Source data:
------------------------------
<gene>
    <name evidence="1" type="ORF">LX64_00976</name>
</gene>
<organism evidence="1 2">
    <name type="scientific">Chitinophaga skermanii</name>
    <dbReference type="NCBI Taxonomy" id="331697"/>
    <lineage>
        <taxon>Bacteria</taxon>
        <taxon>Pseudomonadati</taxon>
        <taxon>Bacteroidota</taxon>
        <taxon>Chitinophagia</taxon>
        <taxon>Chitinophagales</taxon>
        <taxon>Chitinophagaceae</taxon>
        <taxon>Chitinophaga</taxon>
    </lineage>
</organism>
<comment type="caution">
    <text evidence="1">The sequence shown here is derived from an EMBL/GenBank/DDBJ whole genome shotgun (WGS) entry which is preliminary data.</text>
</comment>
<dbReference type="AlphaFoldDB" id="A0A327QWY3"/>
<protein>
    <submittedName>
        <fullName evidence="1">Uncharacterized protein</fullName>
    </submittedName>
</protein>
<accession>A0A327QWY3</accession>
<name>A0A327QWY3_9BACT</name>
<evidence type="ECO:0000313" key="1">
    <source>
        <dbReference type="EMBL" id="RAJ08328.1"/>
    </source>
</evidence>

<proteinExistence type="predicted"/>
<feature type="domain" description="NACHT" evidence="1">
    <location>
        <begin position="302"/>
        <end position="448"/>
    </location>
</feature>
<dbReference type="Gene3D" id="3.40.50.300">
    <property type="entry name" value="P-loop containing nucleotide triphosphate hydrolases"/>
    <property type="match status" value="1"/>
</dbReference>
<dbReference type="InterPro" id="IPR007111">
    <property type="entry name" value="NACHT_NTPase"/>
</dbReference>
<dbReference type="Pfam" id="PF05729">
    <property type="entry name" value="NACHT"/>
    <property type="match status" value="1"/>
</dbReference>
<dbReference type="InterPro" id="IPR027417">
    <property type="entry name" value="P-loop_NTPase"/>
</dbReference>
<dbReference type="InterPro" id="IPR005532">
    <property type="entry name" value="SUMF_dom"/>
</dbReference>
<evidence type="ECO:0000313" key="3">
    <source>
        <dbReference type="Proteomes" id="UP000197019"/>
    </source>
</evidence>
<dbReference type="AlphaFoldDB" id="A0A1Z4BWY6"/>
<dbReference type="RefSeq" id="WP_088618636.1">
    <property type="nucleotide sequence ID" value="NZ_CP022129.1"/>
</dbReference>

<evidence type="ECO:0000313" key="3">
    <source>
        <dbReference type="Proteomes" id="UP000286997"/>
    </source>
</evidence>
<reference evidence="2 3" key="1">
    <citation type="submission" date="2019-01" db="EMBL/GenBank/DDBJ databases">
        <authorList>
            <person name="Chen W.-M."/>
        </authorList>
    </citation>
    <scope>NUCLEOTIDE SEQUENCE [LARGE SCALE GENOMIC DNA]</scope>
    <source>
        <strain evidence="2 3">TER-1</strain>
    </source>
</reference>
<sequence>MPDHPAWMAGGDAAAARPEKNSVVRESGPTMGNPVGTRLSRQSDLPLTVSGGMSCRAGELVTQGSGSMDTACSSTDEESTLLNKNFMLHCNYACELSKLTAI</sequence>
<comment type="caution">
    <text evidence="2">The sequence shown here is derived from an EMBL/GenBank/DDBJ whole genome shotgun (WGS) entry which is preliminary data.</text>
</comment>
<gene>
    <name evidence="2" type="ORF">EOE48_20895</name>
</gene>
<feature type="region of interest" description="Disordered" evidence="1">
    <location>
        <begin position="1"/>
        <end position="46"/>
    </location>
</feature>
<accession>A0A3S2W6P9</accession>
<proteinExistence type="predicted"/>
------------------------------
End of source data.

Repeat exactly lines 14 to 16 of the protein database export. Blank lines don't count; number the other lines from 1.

        <taxon>Chitinophaga</taxon>
    </lineage>
</organism>